Teachers promoted awareness of climate change and human impact, connecting this awareness to Vancouver’s initiative to become a “green” city.
Students explored how they can facilitate positive change in their community.
Students began the project by meeting and working with the artist facilitator, Gordon Cobb. He introduced the idea of making music videos to express an idea and create positive change.
The lessons that followed focused on brainstorming ideas, creating groups with defined roles and writing songs. The artist aided the students hugely by meeting with each group individually and working on counting beats, writing songs and encouraging the students ideas. The students got to record their songs with the artist when they were ready. Each student was involved in the process.
Students then created their music videos for the songs they had recorded. They were given lots of time to explore different photography shots, and work with new technology. The students worked in groups and ensured that every student played an important role in the creation of the video.
Students had the option of choosing the scale of the evolution they wished to express. Their focus could be personal, historical, local or worldwide. They were able to portray an interior journey or a journey through time.
Student creations could present the construction of cross cultural understanding, or alternatively, they were able to document a growing understanding of the evolution of Canadian nationhood.
Students were asked to create a mixed media installation music video demonstrating an evolutionary process with a universal message. Final artwork aimed to demonstrate student understanding of multiple literacies (literary, media, oral, visual) and their different roles in conveying meaning.
The music videos were created entirely by the student groups and they were displayed during a “movie time” presentation with other classes. They were also shown during a parent night so the parents got to see the artwork created by the students.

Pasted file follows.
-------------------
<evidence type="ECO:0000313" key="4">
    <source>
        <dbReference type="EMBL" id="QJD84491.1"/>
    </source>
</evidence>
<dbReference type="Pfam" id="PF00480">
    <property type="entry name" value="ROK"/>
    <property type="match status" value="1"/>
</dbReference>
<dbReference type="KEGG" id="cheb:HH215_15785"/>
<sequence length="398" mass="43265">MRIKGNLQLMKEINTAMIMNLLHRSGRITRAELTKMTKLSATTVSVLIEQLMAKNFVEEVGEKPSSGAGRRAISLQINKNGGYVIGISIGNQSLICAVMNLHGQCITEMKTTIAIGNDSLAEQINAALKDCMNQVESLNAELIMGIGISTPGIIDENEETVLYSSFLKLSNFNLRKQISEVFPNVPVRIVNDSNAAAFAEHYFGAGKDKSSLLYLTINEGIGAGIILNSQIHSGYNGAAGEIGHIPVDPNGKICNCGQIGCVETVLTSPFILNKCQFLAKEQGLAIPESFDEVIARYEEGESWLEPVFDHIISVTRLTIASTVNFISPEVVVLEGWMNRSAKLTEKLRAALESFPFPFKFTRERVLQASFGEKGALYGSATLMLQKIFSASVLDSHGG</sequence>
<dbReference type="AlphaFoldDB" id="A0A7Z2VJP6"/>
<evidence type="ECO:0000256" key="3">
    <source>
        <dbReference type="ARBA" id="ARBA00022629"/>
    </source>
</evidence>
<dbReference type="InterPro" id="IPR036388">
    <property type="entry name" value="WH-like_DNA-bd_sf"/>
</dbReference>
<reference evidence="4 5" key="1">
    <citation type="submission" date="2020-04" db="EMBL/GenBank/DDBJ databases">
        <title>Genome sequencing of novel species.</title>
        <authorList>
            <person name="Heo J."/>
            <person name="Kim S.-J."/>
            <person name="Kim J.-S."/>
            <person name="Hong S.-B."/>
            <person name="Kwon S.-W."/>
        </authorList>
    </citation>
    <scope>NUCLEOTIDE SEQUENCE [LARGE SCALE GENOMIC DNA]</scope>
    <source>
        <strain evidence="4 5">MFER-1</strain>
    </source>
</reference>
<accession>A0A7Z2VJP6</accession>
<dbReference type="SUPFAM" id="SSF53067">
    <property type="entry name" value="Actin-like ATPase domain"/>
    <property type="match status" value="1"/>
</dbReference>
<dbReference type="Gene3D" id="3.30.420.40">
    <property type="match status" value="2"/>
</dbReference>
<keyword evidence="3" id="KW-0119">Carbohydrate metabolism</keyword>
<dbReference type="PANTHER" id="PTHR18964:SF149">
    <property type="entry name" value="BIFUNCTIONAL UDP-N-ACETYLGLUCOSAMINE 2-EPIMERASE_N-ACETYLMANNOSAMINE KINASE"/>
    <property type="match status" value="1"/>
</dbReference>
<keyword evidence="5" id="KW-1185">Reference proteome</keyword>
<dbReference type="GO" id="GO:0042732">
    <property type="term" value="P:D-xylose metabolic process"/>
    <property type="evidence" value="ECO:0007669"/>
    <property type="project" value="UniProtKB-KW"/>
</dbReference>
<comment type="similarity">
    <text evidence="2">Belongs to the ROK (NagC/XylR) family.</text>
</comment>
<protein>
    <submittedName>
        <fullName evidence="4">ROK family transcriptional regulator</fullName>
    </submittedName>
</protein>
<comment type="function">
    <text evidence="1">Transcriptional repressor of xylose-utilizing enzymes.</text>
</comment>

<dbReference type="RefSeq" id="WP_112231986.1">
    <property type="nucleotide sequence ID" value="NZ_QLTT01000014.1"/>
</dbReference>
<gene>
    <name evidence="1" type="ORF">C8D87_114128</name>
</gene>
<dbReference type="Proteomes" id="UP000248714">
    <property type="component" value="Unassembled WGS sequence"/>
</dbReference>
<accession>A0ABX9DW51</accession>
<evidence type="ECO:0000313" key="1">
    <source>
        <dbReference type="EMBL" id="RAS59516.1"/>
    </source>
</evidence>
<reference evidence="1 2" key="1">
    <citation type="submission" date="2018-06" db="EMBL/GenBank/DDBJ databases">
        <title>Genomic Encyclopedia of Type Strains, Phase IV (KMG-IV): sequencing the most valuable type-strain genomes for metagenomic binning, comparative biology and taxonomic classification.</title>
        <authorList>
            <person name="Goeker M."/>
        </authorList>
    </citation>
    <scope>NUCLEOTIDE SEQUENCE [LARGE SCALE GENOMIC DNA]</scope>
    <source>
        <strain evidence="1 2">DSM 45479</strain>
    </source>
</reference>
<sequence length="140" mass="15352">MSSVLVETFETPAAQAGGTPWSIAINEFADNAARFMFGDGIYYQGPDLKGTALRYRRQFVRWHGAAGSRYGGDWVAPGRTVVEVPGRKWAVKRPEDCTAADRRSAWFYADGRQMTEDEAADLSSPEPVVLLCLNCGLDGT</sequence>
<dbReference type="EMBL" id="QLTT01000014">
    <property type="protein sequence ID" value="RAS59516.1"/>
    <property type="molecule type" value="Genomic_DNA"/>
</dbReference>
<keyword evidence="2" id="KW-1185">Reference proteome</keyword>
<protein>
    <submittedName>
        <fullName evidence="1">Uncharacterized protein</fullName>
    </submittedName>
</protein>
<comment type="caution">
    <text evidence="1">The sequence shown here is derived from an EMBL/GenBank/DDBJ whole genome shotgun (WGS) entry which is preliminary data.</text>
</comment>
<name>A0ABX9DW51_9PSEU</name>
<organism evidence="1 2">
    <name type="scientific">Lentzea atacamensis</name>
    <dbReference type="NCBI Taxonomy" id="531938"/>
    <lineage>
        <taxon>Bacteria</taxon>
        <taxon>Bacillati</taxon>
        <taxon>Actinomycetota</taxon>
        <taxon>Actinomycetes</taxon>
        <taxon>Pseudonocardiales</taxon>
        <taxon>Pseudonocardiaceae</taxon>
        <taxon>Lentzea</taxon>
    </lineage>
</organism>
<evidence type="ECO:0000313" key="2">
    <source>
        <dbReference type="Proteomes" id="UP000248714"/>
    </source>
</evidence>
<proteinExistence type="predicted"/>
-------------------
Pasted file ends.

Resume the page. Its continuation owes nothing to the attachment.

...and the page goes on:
Teacher – Jane Spencer
According to the new BC curriculum, the creative thinking competency involves the generation of new ideas that have value for the individual and others. As teachers, Ms. Dixon and myself prepare students with a number of activities.
In Socials and Science we ask, “What can you connect this to? What does it remind you of? In writing we ask for a summarizing sentence putting the writing in context. In Health and Career students have created Mandalas to help them understand themselves and their place in the world. We have talked about open and closed body language. We have practiced art and video analysis. We know the difference between simple and complex sentences and the opportunity for rhythm and power they possess. We have asked questions about First Nation’s schools and researched the answers. We have created I-movies to demonstrate the interaction of layers of meaning built up with words, images and music. We have created collages on the theme of evolution, change and what decisions we make at the crossroads. All of this so our students understand the power of art and media to connect us together, to find common understandings, and a vision of the future.
Our project for the Vancouver Biennale this year, completed with the amazingly efficient and flexible Gordon Cobb, consisted of the creation of music videos on the theme of change. Students worked in teams of 15 to:write lyrics, compose music using Garage Band, choreograph and perform dance moves, and video and edit using Imovie.
Students were assigned roles according to their abilities, and the majority valued their contributions to the whole. I think the music videos produced by the 4 groups, while perhaps lacking a certain polish, help us to understand their perspective on School, Stereotypes, Growing Up and Breaking Free.